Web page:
....Hela det sk strålningsavsnittet vittnar om en total brist på insikt i mekanismerna för atmosfärisk strålning. Det ytterst omfattande arbete som pågått här under de senaste 50-75 åren beaktas överhuvudtaget inte. Författarna borde ta och läsa igenom Richard Goodys senaste utgåva från 1995 tillsammans med Y. L.Yung eller Kuo-Nan Lious bok från 2002. Det är mig en obegriplighet att dylikt nonsens kan skrivas från anställda vid ett av Sveriges främsta lärosäten, åtminstone gällde detta tidigare. Man kunde åtminstone konsulterat någon av de svenska professorerna i meteorologi eller någon utländsk expert på atmosfärstrålning för att undvika de allra värsta tokigheterna. Man kan bara hoppas att eleverna var intelligenta nog för att genomskåda rappakaljan som dessutom presenteras på ett beschäftigt och mästrande sätt....

Which could be translated as:

"..The chapters I have inspected are appalling in their complete lack of relevant atmospheric physics. I would rather call it anti-knowledge.

In Chapter 13 there is a strange attempt to derive the temperature at the top of the atmosphere. I can inform you that the temperature of the tropopause lies between -60°C och -80°C and not 0. The relevant quantity you need is the amount of radiation/area hitting the upper boundary of the atmosphere. It can easily be calculated and its annual average amounts to 1/4 of the solar constant or 341W/m2. 102 W/m2 is reflected (the planetary albedo is 30%). The rest, 239W/m2, is re-radiated to space in the form of longwave radiation. It is easily understood that the RESPRESENTATIVE temperature for this re-radiation is approximately 255 K or -18°C. This is because the outgoing terrestrial radiation is absorbed by the greenhouse gases which in turn re-radiate from a lower temperature and so on. The reasoning in this chapter is completely wrong. What happens with an increased concentration of greenhouse gases is that the representative outgoing radiation takes place at a higher level in the atmosphere with the consequence that the ground temperature is increased further. Here you only need to follow the moist/dry-adiabatic temperature profile....

....The entire so called chapter on radiation bears witness of a complete lack of insight into the mechanisms of atmospheric radiation. The comprehensive work that has been carried out during the last 50-70 years is completely neglected. The authors should read Richard Goody's latest edition from 1995 coauthored with Y.L. Yung or Kuo-Nan Liou's from 2002. To me it is incomprehensible how such nonsense can be written by people employed at one of Swedens top-ranking universities, at least that was my attitude before. At least they could have consulted some of the swedish professors of meteorology or some foreign expert on atmospheric radiation in order to avoid the worst crazyness. One can only hope that the students were intelligent enough to see through the bullshit, which is also presented in a very obtrusive and patronising manner....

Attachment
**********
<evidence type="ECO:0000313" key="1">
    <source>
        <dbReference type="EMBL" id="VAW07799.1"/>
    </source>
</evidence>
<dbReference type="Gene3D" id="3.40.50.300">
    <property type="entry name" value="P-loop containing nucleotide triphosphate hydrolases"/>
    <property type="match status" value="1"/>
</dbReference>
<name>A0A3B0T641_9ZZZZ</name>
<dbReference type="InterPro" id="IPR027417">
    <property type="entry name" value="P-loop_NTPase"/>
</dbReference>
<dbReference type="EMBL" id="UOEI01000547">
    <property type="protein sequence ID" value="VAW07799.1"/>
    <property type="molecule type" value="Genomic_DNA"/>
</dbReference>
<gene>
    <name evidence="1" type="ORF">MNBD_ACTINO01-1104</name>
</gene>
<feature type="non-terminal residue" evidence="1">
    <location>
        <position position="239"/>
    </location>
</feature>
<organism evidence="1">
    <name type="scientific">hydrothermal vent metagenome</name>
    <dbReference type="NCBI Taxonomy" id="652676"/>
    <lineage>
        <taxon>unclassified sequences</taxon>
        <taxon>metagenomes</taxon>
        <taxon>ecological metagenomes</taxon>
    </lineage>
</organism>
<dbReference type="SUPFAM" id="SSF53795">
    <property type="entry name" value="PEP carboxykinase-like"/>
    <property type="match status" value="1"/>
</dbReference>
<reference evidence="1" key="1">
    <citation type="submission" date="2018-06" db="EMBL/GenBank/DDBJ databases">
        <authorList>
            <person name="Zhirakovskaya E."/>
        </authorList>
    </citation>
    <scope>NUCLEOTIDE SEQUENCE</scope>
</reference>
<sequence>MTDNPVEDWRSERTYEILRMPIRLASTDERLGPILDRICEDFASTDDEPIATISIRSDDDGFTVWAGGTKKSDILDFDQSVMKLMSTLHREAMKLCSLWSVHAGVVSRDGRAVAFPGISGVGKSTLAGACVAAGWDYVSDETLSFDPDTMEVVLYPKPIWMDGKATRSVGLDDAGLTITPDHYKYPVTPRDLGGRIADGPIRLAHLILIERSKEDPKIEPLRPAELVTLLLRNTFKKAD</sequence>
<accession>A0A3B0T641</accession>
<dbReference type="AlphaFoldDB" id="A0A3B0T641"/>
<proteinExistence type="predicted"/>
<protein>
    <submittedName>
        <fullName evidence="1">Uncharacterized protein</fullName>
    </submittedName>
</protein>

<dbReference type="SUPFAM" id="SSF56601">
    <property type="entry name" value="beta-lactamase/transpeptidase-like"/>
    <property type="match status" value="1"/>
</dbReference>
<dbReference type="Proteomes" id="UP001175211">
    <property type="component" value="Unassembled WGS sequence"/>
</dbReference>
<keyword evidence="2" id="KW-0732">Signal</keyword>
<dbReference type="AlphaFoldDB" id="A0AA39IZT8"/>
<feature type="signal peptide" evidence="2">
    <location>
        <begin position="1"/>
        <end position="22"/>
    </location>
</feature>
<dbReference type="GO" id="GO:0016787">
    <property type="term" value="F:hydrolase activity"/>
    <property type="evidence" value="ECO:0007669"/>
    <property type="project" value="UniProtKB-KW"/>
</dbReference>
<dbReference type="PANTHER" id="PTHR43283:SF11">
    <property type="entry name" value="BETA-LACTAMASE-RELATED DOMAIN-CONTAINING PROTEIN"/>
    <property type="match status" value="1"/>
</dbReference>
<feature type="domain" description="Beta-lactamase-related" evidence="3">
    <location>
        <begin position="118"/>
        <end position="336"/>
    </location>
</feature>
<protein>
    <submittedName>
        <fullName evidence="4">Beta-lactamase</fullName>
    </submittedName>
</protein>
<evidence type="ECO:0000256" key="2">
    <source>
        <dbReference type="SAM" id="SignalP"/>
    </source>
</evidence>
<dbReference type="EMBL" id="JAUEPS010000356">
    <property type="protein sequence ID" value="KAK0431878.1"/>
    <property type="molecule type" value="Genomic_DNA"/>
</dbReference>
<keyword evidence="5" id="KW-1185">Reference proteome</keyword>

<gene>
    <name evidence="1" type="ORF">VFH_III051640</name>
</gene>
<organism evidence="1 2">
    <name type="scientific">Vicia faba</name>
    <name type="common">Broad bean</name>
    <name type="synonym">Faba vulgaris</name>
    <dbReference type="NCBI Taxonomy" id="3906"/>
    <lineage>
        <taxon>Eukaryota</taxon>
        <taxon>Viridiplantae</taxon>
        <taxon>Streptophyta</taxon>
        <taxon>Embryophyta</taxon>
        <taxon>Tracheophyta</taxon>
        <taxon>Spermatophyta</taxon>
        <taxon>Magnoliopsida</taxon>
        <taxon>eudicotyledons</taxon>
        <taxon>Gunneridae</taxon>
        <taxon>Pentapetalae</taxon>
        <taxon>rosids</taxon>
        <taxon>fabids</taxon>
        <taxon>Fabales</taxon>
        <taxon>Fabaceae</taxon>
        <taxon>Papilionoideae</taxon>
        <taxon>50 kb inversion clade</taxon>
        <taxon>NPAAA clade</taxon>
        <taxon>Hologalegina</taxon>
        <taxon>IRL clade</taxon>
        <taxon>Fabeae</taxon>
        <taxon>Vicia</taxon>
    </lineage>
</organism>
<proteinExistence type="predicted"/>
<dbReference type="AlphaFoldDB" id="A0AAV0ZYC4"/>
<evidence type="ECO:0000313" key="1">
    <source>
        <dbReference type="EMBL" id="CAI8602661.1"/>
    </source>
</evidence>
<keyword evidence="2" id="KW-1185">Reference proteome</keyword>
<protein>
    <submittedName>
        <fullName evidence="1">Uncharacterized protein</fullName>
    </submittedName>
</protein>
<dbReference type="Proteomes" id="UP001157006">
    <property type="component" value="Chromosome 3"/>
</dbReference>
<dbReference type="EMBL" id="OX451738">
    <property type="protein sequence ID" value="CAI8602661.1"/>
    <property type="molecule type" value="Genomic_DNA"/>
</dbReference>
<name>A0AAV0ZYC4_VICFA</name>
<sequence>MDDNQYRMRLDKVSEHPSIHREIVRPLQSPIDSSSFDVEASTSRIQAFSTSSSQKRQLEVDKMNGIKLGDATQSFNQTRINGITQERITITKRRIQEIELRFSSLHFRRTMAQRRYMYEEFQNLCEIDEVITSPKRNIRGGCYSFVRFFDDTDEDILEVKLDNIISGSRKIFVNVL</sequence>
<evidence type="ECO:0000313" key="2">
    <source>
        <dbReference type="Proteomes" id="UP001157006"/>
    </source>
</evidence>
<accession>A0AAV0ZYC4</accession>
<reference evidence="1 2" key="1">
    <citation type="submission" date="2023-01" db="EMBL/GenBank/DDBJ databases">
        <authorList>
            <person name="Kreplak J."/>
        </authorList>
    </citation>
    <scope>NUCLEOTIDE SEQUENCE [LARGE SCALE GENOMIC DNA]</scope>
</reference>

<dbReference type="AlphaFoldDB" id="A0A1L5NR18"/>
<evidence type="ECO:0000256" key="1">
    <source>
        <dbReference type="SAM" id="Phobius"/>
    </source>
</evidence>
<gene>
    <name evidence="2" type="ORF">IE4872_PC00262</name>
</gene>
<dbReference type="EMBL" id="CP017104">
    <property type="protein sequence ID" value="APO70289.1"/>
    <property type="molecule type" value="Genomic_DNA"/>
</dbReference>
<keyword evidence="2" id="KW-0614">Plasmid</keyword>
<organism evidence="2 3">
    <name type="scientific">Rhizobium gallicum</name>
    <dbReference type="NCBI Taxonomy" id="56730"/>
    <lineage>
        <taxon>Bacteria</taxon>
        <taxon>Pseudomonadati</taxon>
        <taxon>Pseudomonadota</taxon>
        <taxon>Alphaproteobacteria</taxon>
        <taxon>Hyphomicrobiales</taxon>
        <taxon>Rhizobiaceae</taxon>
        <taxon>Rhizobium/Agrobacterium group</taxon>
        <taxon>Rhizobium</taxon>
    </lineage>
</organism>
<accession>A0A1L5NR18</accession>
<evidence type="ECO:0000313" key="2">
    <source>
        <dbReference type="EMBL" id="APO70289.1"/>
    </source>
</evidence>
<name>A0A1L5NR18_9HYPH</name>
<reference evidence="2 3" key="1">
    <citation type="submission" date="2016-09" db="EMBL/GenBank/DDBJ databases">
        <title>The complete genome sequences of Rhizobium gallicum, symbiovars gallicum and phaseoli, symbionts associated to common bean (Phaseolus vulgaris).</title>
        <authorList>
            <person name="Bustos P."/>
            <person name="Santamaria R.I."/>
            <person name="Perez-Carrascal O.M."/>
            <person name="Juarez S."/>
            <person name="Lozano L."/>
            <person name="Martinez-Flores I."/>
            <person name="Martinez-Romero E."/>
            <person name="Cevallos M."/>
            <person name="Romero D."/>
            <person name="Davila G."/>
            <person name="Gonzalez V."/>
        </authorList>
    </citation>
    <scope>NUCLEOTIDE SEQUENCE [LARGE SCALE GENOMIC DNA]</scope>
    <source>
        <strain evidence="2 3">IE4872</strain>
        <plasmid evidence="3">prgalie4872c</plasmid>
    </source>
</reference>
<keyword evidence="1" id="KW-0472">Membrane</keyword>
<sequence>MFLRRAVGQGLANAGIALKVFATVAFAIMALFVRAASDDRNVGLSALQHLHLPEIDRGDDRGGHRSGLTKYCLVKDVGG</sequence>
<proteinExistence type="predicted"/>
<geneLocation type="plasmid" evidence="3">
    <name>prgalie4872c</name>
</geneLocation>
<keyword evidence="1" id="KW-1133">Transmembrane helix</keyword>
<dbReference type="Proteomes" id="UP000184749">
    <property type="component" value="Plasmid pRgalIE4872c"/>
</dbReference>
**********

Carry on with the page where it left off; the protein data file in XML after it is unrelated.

It is instructive to see how Bengtsson uses the sloppy and dishonest way of reasoning that I have already disected in the post "What is the greenhouse effect". For some reason, even professors of meteorology prefer the sloppy version. Is it perhaps because they have something to hide? In any case I don't think the students became any wiser from reading Bengtsson's pamphlet.

I have a suggestion for you, Professor Bengtsson. Why don't you also comment on the lapse-rate "bullshit" provided by various physicists in the post "4 different descriptions of the lapse rate"?   

onsdag 9 februari 2011

How to freeze water under vacuum

According to G&T:

1.2. What is a physical effect?

A physical effect consists of three things:

(a) a reproducible experiment in the lab;
(b) an interesting or surprising outcome;
(c) an explanation in terms of a physical theory.

In the video above we see (a) and (b), but what is the explanation?

tisdag 8 februari 2011

4 different explanations for the lapse rate

Despite the fact that greenhouse speculations (4) have been with us for at least a century, highly trained physicists seem to be awfully uneducated (irony) on this topic. Read and behold:

1. Serways Principles of Physics ISBN 0-534-49143-X,(kap 16.7 s. 520) 'The atmospheric lapse rate':

" ...We can argue conceptually why the temperature decreases with height.
Imagine a parcel of air moving upward along the slope of a mountain. As
the parcel rises into higher elevations, the pressure on it from the
surrounding air decreases. The pressure difference between the interior
and exterior of the parcel causes the parcel to expand. In doing so, the
parcel is pushing the surrounding air outward, doing work on it. Because
the system is doing work on the environment, the energy in the parcel